Davenport enters a virtual world

University one of few in the country offering VirBELA, a platform that simulates the campus, classrooms and classmates.
The VirBELA platform keeps “rooms” looking the same even after students exit so they can come back to their work later. Courtesy Davenport University

(As seen on WZZM TV 13) With the cancelation of in-person classes, educational institutions now have to completely rely on online learning, but one local university is trying something new.

Davenport University for 20 years has been offering online classes to its students, but for the past year, some of its students have been among just a few in the country who have been using VirBELA, a three-dimensional virtual platform that mirrors a university experience.

In conjunction with Blackboard and Collaborate, Davenport has been using VirBELA, which simulates the school campus, classrooms and classmates. Students are represented by a customized avatar that can teleport around on campus, walk into classrooms and talk to classmates who also are represented by avatars.

The software also allows students to use sticky notes, TVs to display a slide presentation and privacy zones that give users a safe space to interact.

Brian Miller, dean of the global campus for Davenport, said by deploying a virtual world like VirBELA, it gives people a sense of space and a sense of permanence.

“By that I mean, the virtual world has rooms and offices and things that clue us in as humans on how we should be interacting with each other,” he said.” For instance, if you walk into a room and you see two people at a desk, having a conversation, you know that they are doing something that you shouldn’t just barge in and start talking because you see two people in a room talking at a desk. If you compare that to a teleconference on a phone or on video, whereas every time someone joins, they say ‘Hello, this is Brian,’ it ruins the entire conversation. I think the virtual world provides virtual clues and virtual cues that that is not appropriate at certain times and it is completely appropriate at certain times.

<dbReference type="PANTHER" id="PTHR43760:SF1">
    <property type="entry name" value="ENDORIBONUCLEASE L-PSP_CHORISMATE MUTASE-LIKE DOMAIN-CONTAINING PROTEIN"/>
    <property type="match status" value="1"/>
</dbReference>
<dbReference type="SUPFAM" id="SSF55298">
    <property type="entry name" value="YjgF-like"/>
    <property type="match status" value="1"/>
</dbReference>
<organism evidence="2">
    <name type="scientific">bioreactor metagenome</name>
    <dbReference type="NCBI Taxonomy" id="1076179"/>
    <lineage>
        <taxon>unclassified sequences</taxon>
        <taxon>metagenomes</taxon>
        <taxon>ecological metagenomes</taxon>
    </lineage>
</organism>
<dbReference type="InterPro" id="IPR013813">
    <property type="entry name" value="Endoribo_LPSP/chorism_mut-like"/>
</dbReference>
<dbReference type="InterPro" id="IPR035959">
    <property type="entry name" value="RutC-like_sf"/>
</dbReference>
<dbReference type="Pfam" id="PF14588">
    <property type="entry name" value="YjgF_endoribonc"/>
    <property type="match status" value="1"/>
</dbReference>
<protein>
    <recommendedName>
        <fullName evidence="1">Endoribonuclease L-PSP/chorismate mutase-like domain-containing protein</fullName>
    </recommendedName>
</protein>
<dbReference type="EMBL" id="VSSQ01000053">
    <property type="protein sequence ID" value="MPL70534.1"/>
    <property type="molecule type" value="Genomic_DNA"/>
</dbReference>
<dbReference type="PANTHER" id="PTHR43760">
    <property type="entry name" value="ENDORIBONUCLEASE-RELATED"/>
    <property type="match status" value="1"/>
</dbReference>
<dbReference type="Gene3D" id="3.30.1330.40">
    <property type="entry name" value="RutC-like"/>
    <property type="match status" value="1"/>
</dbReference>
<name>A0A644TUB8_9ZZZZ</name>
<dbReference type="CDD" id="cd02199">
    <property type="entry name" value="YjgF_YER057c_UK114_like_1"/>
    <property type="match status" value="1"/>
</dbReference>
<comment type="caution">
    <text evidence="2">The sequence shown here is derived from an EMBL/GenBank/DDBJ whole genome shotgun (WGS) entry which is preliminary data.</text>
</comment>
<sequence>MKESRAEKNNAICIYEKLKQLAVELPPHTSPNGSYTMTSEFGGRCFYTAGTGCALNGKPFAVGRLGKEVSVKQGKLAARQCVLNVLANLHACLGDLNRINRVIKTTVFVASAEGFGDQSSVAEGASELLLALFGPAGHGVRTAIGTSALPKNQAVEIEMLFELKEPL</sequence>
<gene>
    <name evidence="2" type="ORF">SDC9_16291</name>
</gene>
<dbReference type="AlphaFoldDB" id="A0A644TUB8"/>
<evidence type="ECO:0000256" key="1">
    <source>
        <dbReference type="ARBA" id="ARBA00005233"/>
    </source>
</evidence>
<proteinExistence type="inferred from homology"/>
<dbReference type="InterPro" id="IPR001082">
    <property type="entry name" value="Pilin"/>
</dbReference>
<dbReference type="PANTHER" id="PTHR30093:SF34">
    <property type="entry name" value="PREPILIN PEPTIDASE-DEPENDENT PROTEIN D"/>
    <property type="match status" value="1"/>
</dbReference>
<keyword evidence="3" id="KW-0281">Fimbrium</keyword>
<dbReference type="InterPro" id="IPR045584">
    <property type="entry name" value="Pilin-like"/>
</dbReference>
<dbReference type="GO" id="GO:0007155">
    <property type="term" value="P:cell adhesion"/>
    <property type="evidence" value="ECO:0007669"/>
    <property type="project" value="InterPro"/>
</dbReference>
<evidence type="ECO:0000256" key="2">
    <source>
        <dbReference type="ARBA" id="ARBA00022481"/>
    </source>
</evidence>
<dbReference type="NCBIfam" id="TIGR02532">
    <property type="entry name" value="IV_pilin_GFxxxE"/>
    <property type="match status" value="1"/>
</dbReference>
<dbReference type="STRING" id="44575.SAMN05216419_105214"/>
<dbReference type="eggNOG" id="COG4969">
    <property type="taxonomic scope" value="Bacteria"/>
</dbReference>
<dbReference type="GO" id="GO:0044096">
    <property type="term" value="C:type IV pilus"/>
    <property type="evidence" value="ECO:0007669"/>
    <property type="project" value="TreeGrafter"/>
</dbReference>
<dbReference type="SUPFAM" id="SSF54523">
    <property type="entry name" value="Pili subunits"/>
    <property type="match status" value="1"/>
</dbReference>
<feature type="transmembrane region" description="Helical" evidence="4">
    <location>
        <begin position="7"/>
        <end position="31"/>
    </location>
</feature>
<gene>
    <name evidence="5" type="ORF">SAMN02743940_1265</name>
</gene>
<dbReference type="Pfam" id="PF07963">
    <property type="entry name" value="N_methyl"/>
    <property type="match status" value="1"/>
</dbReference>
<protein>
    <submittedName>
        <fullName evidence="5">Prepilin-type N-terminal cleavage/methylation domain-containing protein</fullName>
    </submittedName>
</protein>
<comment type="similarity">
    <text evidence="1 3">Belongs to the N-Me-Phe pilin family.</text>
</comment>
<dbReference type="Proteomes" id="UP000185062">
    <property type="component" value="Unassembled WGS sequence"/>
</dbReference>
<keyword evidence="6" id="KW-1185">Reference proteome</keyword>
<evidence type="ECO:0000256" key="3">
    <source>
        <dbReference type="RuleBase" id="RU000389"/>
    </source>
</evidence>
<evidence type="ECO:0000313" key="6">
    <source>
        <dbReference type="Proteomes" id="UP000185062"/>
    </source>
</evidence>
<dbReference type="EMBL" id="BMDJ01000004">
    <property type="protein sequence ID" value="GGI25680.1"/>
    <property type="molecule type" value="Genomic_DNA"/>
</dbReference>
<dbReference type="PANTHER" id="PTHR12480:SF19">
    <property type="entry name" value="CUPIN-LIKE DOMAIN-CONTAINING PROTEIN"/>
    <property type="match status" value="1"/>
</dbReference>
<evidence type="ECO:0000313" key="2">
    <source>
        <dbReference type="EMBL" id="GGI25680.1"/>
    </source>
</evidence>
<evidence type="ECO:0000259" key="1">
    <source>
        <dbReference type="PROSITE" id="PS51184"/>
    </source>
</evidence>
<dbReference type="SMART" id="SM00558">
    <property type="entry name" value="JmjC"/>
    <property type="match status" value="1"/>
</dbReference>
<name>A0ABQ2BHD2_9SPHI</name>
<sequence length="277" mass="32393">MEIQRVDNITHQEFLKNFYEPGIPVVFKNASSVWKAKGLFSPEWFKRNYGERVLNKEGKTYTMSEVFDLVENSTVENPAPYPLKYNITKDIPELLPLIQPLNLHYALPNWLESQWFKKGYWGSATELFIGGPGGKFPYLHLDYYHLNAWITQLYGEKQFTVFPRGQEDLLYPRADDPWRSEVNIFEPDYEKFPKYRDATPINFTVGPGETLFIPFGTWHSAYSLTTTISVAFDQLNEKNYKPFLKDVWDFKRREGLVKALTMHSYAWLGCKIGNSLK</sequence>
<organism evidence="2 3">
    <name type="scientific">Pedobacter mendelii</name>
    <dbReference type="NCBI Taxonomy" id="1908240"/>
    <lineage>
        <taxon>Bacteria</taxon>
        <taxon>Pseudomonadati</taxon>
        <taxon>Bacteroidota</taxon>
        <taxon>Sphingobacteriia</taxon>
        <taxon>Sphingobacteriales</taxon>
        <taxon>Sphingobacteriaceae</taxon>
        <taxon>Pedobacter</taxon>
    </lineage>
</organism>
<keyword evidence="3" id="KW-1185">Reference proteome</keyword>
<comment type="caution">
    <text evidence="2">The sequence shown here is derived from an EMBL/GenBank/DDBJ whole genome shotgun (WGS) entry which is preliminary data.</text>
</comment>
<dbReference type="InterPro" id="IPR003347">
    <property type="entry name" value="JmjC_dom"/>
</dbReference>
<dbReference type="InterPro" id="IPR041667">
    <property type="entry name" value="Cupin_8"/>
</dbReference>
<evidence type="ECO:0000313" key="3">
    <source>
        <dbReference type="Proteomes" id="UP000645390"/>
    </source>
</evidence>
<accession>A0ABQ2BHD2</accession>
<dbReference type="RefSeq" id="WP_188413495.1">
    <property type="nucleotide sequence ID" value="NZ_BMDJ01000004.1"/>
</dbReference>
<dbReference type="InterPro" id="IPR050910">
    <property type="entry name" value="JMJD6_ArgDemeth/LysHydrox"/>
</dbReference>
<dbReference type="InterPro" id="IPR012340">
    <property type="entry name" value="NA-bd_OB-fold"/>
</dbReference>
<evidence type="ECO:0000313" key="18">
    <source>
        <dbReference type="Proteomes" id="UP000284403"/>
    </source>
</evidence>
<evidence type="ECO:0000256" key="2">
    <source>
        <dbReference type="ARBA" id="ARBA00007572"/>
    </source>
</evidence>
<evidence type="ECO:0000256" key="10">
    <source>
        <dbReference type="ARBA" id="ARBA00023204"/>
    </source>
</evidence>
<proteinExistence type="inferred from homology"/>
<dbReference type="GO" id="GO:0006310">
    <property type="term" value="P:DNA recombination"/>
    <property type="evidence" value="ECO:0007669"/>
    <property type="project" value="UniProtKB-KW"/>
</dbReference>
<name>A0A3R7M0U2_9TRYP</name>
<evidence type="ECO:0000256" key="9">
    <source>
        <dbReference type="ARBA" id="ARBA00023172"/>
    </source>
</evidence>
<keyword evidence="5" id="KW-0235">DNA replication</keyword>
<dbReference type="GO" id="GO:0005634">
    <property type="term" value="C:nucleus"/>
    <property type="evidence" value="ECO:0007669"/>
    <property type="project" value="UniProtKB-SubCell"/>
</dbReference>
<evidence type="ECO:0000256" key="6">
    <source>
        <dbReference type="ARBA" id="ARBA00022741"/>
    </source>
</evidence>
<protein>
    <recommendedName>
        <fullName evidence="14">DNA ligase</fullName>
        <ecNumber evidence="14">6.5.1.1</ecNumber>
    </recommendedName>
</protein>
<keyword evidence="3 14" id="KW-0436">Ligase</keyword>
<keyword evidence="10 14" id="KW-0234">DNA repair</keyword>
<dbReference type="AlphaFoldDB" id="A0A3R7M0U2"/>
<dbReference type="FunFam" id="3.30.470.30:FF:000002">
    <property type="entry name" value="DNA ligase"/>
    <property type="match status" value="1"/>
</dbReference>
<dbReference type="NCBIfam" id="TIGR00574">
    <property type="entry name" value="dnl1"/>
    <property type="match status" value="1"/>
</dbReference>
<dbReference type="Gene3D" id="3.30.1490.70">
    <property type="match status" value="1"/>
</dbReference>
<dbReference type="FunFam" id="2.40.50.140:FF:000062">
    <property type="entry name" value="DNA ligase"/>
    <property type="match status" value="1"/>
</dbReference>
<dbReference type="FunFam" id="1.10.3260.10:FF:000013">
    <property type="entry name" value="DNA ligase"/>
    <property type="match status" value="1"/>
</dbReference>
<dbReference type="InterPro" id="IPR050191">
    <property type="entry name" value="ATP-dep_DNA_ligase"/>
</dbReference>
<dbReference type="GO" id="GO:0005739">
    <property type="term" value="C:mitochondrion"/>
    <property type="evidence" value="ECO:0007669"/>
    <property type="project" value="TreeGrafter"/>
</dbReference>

“By sense of permanence, I mean that those same two people sitting in a room having a conversation might put some notes on a whiteboard or put some sticky notes on a wall with some of their thoughts and then they go away for lunch. When they come back, the virtual room is the same as the way they left it. That is much more like how you would treat an office or classroom; you would put notes on a wall, and you would leave it there and when you come back, it would look the same.”

Davenport has been using VirBELA as a pilot project for a year to hold team meetings and small group projects.

“Both students and staff enjoy the adaptability of the software and the real-life interactions that the software replicates,” said Jeff Wiggerman, Davenport’s director of instructional technology and delivery systems. “Even after leaving the software, the virtual space persists just as it would in a physical setting — providing our online students, staff and faculty with a sense of place and community.”

Miller said the university will be expanding the use of the software platform to conduct health courses starting on May 6. It will be used for the online bachelor’s in health information management degree program. Miller said officials decided to implement the software for College of Health courses about three months ago, before the COVID-19 pandemic.

“The reason why we were looking at the College of Health as a good place to try this out is because those students are going into careers where they are providing medical care and medical support,” he said. “We have nursing and other College of Health profession degrees where those social skills we are trying to build with this tool are extremely important. They are important in other degrees, but they are directly, perhaps, more important to those specific degrees.”

The university will continue to evaluate the software as the fall semester progresses.

“We want to make sure that the tools and the technology that we put into our online courses are focused on what the students need to make their educational experience better,” Miller said. “So, we don’t always want to take something that is exciting and put it out there for everyone because if it is just fun and cool, then that might not be necessary for a degree. We are trying to find those tools that will improve the educational experience.”

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